You are here
Former San Francisco Mayor (1894-1896), and entrepreneur, Adolph Sutro opened his privately owned Sutro Baths to the public as the largest indoor swimming pool establishment in the world. The enclosure was built of glass, iron, wood and a reinforced concrete structure on a small beach inlet below the Cliff House, which Sutro also owned during the time. Today the Cliff House and Sutro Baths site are part of the Golden Gate National Recreation Area and operated by the United States National Park Service.
Visitors to the baths had a choice of 7 different swimming pools - one fresh water and 6 salt water baths ranging in temperature - a museum featuring Mr. Sutro's large personal artifacts from his travels, a concert hall with seating for 8,000 and an ice skating rink. The 6 salt water baths would be replenished during high tides when the ocean water would flow directly into each pool from the nearby ocean. During low tides a powerful turbine water pump built in a cave at sea level would pump the ocean water into each bath replenishing the 2 million U.S. gallons of salt water. The baths were once serviced by the the Ferries and Cliff House Railroad which ran along the coast of Lands End overlooking the Golden Gate Bridge.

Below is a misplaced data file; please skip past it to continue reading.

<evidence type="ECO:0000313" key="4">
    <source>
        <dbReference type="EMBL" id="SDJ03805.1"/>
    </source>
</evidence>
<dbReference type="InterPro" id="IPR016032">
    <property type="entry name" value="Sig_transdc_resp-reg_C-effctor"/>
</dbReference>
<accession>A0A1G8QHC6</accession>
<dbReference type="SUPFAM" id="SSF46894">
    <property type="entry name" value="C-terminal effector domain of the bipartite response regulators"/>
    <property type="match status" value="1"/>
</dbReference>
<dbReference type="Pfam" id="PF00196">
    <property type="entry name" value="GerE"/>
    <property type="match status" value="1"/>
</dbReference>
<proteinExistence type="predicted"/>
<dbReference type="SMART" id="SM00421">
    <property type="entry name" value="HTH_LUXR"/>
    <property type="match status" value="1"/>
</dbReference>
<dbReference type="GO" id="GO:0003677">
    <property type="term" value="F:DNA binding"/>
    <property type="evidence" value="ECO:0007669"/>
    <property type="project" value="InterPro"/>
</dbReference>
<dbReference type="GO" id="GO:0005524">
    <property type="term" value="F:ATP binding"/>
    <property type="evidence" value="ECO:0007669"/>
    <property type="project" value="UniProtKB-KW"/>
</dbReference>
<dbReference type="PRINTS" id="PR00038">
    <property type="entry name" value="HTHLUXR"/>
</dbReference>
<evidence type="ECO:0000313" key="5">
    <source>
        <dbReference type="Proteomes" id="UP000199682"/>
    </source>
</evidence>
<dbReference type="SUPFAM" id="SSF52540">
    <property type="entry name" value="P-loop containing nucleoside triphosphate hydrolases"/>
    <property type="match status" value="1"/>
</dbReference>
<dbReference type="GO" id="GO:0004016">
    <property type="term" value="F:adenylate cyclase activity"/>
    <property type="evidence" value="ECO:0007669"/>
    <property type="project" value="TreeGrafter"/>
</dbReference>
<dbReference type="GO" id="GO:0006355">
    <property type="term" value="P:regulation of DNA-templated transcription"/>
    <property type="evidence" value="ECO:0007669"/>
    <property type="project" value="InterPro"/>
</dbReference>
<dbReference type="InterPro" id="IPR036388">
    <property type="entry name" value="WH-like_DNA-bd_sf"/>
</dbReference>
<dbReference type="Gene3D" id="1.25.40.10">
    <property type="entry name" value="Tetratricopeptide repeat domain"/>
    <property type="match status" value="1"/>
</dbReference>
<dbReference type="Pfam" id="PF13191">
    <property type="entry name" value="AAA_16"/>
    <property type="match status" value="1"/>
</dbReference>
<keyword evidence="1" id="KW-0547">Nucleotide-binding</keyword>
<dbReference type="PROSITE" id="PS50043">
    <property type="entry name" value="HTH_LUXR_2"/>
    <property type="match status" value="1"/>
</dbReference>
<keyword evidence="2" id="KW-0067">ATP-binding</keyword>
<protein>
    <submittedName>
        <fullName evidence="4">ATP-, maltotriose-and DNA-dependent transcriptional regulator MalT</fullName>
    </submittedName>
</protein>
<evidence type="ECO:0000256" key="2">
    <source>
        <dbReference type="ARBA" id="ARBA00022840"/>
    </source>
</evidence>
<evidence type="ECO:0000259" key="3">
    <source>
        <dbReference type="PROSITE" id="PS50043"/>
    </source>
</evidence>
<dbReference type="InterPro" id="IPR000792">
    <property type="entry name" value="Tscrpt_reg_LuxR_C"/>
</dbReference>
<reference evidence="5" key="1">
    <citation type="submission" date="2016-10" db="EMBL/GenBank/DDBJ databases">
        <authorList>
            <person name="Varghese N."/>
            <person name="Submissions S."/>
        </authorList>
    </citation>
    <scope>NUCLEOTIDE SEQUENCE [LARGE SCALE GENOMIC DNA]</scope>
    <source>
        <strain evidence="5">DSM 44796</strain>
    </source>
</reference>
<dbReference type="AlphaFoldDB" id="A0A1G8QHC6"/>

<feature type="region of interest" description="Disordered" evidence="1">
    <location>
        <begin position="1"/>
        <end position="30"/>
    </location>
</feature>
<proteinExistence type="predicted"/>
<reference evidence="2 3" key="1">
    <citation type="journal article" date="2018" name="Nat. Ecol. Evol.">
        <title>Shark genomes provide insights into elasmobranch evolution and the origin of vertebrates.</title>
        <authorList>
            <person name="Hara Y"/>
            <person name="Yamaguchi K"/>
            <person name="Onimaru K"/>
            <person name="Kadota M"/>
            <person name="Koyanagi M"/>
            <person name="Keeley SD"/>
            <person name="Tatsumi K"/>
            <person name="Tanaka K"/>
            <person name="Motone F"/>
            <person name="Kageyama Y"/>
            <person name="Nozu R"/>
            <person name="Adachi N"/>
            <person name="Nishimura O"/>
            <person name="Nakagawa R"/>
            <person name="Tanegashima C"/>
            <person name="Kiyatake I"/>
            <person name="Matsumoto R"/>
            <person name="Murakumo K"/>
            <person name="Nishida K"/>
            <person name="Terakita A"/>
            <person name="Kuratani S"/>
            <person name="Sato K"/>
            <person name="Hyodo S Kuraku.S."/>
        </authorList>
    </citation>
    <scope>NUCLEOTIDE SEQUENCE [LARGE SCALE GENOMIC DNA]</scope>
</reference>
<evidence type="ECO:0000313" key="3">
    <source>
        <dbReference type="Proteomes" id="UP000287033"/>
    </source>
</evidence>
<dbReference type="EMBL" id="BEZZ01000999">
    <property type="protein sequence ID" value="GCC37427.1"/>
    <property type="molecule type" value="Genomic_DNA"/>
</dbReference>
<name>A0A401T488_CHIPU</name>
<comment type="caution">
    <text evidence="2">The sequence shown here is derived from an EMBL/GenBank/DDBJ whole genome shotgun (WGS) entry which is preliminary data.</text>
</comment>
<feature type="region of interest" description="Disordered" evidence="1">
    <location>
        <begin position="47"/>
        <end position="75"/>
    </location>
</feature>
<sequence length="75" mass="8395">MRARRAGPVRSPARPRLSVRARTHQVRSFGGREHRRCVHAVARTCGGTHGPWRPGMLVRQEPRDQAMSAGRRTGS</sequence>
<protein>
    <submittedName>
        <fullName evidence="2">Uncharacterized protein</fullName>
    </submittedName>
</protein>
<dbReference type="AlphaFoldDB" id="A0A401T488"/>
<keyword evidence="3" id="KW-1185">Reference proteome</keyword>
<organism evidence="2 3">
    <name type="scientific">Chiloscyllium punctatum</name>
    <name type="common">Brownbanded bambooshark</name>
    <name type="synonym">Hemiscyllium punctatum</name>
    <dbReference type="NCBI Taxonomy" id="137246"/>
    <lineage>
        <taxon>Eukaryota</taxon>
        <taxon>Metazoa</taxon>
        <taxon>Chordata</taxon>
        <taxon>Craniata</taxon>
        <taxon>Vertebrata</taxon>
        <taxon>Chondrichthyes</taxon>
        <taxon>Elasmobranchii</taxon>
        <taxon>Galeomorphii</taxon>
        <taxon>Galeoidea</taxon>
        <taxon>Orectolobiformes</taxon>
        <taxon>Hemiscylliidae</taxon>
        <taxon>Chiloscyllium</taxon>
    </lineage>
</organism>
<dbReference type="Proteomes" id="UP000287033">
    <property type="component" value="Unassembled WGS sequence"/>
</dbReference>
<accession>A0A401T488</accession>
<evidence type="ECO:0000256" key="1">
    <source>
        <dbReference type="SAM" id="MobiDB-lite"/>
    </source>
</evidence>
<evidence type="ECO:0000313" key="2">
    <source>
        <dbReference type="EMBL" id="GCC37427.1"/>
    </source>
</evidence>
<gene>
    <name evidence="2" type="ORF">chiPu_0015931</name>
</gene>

The Sutro Baths were extremely expensive to operate and struggled for years with the high operating and maintenance costs. A fire destroyed what was left of the bath house shortly after its closure in 1966. Today the structural remains consist of concrete walls, blocked off stairwells and passageways. The ruins of the once monumental bath house is open to the public and posted with a warning sign noting that large waves and tidal changes are a safety risk. Visitors to the Cliff House can view artifacts, pictures and historic facts about the Sutro Baths housed within the same building.